The US strikes Somalia. The US military carried out drone strikes near the port city of Barawe, Somalia, part of a counter-terrorism operation aimed at the al-Shabab militant group, the Pentagon said without giving further information. The target of the strikes was the group’s leader Ahmed Abdi Godane, Voice of America reported.
Separatists in Ukraine seek “special status.” Officials from the self-proclaimed “People’s Republics” of Donetsk and Luhansk met with representatives from Ukraine and Russia, airing demands for special recognition that fall short of full independence, but not by much. Meanwhile, Reuters reports that new EU sanctions might ban the buying of new Russian government bonds.
US fast food workers plan to strike. Employees at McDonald’s, Burger King and other fast-food chains across the US plan to strike on Sept. 4, demanding a $15/hour wage, organizers announced. Workers in over 100 US cities plan to use “non-violent civil disobedience” to call attention to their demands, The New York Times reported (paywall).
Eric Cantor moves to Wall Street. The former US house majority leader is joining boutique investment bank Moelis & Co. as vice chairman, he told The Wall Street Journal (paywall). Cantor, a Republican representative from Virginia, lost his seat in the House of Representatives to economics professor Dave Brat in June.
Hong Kong’s pro-democracy activists clash with police. Hong Kong protestors were pepper sprayed by police at a news conference to explain Beijing’s rejection of universal suffrage for the city’s citizens. Last night, an activist told a crowd of thousands that this decision would mark an “era of civil disobedience.”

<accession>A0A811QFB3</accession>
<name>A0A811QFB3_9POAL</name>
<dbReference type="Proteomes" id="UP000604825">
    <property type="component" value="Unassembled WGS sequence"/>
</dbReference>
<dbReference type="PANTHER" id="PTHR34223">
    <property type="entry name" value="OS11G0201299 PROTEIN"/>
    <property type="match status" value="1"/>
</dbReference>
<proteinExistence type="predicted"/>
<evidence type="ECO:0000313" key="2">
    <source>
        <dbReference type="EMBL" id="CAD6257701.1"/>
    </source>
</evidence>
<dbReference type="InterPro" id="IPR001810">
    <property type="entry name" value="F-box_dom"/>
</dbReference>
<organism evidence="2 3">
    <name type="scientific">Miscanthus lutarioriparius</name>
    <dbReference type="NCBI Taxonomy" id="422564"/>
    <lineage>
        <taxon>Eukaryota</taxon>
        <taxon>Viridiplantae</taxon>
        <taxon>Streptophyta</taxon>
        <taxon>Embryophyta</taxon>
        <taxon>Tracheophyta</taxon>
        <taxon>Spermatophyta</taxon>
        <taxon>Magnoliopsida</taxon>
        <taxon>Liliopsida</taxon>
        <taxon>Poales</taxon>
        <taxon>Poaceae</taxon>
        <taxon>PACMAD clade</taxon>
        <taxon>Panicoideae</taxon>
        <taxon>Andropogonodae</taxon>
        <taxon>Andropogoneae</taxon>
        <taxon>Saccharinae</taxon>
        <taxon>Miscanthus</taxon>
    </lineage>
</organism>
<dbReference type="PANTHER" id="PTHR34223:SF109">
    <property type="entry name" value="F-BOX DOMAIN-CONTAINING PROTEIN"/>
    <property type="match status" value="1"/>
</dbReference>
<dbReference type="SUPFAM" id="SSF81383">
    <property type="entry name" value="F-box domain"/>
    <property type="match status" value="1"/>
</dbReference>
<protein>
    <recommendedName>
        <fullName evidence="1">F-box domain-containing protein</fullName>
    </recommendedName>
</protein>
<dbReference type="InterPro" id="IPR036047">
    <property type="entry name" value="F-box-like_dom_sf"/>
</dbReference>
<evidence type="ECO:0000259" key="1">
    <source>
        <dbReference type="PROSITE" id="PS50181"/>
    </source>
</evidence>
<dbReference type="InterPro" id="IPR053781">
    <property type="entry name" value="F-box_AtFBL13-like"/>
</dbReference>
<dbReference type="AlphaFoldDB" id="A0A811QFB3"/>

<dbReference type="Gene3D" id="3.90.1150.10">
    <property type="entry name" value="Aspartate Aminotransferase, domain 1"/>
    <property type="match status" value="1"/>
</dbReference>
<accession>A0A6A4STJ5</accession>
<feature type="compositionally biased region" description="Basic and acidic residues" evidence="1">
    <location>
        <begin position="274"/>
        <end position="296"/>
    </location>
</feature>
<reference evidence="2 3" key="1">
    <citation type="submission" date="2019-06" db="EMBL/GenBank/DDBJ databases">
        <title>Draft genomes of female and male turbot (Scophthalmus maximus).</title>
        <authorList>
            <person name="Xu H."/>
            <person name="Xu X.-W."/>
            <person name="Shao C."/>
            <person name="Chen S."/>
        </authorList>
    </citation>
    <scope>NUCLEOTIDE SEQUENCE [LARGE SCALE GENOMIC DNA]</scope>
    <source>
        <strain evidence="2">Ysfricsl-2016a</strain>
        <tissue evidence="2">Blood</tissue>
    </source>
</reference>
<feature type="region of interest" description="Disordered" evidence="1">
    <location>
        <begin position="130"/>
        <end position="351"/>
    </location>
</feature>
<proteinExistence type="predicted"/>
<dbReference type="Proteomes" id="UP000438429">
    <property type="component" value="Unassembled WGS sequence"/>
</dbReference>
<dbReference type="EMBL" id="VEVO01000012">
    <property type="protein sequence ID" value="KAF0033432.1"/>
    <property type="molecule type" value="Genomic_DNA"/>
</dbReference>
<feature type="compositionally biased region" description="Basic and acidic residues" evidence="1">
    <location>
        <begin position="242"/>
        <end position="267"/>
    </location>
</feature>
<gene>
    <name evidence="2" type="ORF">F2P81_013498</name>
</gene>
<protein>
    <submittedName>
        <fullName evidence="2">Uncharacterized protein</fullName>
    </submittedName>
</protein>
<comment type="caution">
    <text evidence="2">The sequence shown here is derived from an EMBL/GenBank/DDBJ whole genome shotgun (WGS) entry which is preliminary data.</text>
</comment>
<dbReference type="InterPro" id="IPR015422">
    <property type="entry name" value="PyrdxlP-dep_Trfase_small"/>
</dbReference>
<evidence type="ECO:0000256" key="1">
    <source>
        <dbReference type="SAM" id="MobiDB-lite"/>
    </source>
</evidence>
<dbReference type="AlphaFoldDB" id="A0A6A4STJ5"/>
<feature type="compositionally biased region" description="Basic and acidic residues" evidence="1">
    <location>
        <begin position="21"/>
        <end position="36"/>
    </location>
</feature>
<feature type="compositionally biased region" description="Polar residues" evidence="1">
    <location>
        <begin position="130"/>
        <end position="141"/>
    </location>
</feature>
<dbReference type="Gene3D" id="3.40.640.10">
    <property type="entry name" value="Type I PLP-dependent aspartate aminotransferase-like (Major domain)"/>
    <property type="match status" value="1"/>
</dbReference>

A big fund manager fears spiralling bank fines. Neil Woodford, a British fund manager, sold his firm’s stake in HSBC on fears of “fine inflation.” Despite apparent bargains in big-bank shares, the growing fines for bad behavior represent too great a risk, he explained. Woodford is an influential figure; others may follow his lead.
A slight delay for Alibaba’s IPO. Alibaba Group Holding is pushing back investor meetings about its initial public offering for “about a week” to answer additional questions from the Securities and Exchange Commission, Bloomberg reports. The IPO, which is expected to raise more than $20 billion for Alibaba, may price on Sept. 18 and start trading on the 19th, several days later than was reported two weeks ago.
A new iPayments system? Maybe Apple and American Express can do what Google hasn’t done yet and bring about the broad embrace of the concept of the mobile wallet. Re/Code reports that AmEx is involved in a payments product that will be unveiled Sept. 9, when the iPhone 6 is expected to debut.
The rise of wholesome. Young British women are binge drinking far less than they did just a decade ago, teenage smoking is plummeting and the number of young people that have tried cannabis has dropped by a third, the Guardian reports. Reports of incredibly promiscuous behavior among US teens have been wildly exaggerated by the media, a new book finds.